http://news.bms.com/press-release/partnering-news/eliquis-ap…
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29.12.12 08:08:15
Durchaus überraschend ist die Zulassung von Eliquis nun auch in den USA erfolgt - drei Monate eher als erwartet:

von Bloomberg:

Pfizer, Bristol-Myers Blood Thinner Approved by U.S. FDA

By Drew Armstrong - Dec 28, 2012

Pfizer Inc. (PFE) and Bristol-Myers Squibb Co. (BMY)’s blood thinner Eliquis was approved by U.S. regulators after more than a year of review, giving the companies a new potential blockbuster heart drug.

Eliquis was cleared by the Food and Drug Administration for the prevention of blood clots that develop in patients with the heart rhythm disorder atrial fibrillation, the agency said today in a statement. The approval comes three months before the FDA’s most-recent March deadline for a ruling on the drug, allowing the two New York-based companies to start sales sooner.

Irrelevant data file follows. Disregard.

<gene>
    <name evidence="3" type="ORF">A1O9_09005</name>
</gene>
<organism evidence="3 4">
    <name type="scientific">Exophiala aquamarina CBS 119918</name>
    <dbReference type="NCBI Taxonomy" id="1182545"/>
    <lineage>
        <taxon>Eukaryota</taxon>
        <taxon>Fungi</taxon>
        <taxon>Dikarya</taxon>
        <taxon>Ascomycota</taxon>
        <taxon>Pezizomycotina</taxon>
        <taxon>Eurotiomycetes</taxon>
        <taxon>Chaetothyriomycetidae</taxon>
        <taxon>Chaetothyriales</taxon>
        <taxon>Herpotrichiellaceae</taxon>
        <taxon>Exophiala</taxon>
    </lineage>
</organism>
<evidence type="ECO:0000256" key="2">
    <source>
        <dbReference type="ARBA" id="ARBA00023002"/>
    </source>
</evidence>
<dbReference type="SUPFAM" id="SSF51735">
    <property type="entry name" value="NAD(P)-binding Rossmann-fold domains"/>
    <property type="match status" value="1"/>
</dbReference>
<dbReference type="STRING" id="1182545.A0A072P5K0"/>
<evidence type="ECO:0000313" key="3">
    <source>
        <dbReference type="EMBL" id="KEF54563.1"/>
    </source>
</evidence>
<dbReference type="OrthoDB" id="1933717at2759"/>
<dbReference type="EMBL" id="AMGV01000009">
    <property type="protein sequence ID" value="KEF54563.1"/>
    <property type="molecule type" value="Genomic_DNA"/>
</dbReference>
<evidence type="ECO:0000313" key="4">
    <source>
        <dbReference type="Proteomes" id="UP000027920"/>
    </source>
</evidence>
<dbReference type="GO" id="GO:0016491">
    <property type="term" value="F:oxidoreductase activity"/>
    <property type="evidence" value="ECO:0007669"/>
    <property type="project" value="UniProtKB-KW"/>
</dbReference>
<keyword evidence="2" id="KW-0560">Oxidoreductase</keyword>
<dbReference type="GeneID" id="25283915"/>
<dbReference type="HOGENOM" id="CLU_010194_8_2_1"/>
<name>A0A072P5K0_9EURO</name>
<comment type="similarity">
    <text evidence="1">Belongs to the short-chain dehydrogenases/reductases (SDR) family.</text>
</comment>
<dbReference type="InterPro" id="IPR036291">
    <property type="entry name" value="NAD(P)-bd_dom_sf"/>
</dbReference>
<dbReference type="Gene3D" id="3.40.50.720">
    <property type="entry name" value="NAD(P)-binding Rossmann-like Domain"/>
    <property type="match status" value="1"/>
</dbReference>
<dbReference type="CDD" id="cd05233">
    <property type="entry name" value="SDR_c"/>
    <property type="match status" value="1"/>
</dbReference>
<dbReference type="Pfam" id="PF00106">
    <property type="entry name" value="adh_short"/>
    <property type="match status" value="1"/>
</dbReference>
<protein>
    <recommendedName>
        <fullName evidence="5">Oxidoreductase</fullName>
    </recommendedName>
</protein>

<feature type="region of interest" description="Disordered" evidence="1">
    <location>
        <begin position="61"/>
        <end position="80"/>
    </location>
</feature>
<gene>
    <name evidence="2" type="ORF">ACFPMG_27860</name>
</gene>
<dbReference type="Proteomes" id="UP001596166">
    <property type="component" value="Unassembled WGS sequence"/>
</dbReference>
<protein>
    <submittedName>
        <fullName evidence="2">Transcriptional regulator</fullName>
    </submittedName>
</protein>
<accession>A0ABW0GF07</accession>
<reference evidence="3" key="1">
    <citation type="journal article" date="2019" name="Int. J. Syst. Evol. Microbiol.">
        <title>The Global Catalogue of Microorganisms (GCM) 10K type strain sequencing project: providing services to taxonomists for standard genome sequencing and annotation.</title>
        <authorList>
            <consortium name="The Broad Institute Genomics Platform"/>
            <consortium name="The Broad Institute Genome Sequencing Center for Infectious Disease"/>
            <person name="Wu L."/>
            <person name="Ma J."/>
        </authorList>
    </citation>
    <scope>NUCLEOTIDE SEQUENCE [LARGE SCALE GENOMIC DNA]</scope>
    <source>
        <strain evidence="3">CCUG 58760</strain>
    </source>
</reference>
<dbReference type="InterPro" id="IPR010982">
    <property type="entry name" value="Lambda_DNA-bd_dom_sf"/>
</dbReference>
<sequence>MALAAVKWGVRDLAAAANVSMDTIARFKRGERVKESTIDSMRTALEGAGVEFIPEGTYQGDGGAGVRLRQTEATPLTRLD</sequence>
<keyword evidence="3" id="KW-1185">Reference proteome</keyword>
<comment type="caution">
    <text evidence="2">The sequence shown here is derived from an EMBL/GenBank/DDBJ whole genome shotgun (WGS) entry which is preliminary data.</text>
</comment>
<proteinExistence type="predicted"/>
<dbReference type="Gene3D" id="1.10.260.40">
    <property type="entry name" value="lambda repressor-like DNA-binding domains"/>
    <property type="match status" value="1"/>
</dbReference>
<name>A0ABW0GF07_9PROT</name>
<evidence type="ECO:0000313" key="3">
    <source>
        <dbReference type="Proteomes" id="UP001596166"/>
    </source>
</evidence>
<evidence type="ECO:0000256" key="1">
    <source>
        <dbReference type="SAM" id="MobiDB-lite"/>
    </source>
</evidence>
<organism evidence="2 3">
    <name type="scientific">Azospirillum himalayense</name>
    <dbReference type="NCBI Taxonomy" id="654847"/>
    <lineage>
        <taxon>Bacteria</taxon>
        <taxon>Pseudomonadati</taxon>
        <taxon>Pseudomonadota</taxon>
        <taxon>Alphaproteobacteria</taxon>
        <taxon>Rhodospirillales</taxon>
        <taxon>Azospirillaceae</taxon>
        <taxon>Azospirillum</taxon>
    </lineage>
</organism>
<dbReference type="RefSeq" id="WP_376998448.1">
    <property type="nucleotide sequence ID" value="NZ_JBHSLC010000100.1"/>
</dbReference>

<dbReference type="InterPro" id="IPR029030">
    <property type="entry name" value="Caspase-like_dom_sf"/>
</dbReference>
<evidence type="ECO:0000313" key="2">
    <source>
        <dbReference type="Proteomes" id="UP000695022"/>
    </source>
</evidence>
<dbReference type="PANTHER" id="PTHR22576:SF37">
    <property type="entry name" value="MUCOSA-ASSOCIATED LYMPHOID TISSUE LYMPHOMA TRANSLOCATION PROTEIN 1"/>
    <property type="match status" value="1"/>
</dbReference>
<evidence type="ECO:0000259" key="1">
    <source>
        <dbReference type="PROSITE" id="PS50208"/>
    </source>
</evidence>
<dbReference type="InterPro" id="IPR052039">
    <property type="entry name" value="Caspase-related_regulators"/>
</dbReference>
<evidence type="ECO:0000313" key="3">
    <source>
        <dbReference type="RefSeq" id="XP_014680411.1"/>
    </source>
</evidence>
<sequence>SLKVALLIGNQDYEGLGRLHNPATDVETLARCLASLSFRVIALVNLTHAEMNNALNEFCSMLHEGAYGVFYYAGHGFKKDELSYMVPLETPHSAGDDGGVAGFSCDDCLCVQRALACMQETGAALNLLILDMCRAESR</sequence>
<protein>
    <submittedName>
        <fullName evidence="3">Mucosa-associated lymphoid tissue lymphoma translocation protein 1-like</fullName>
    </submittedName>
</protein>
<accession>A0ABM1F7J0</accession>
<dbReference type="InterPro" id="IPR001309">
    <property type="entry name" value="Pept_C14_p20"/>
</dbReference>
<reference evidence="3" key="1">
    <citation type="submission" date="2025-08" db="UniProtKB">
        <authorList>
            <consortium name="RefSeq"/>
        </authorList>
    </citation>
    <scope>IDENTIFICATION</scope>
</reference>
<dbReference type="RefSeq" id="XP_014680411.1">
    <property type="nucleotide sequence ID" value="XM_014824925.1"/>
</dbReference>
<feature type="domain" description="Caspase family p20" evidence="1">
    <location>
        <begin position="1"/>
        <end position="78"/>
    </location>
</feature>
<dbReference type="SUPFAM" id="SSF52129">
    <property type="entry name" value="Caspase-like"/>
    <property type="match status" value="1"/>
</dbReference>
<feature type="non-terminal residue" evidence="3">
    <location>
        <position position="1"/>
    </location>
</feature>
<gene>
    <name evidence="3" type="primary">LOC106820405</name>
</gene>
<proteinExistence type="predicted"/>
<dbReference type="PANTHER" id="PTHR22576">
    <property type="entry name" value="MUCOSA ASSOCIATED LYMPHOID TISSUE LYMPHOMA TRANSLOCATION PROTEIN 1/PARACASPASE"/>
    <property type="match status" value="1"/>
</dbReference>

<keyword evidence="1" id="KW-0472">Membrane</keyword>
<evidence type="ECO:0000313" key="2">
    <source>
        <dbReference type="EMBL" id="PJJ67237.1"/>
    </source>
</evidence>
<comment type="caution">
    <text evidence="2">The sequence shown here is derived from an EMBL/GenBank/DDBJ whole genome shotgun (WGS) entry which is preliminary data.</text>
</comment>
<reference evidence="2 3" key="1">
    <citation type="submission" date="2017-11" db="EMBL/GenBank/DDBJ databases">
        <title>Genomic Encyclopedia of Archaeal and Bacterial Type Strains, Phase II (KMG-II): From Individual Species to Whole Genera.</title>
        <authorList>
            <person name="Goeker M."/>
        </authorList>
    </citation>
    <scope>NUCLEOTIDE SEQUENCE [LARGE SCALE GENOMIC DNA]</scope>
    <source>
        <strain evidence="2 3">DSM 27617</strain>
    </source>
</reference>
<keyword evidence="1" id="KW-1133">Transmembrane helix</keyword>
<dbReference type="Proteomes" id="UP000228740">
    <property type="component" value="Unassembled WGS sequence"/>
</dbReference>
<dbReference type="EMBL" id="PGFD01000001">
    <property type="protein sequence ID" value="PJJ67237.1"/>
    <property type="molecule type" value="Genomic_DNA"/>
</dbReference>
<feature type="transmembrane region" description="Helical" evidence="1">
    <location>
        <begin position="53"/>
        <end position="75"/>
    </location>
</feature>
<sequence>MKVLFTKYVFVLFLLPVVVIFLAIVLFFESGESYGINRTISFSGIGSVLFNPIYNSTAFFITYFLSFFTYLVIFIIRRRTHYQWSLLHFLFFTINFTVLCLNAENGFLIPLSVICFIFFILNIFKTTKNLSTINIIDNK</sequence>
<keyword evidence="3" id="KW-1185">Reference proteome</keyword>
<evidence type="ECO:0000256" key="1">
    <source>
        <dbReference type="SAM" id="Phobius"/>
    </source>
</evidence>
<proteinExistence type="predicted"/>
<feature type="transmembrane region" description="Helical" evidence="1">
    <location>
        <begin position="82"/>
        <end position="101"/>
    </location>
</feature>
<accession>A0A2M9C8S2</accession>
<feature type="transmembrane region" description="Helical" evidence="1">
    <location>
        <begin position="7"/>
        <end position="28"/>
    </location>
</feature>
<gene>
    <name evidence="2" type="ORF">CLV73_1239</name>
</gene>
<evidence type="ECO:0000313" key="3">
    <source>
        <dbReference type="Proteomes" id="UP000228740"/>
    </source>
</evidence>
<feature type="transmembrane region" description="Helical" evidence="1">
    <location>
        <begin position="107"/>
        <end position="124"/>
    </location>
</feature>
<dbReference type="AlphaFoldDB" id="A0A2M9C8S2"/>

“The new anticoagulants are really exciting developments,” William Zoghbi, president of the American College of Cardiology, said in a telephone interview. “They address some of the concerns that traditional warfarin has offered.” Warfarin is the half-century-old drug that has been the standard of care before new medicines like Eliquis.

The government’s sign-off ends several setbacks in the efforts by Pfizer and Bristol-Myers to win sales clearance for the blood thinner. The FDA delayed approval in March 2012 and rejected the therapy in June, saying it needed more data from the companies’ clinical trials. Pfizer, the world’s largest drugmaker, and Bristol-Myers will split sales, which may total $5.2 billion by 2020, Catherine Arnold, an analyst at Credit Suisse in New York, said in a note to clients.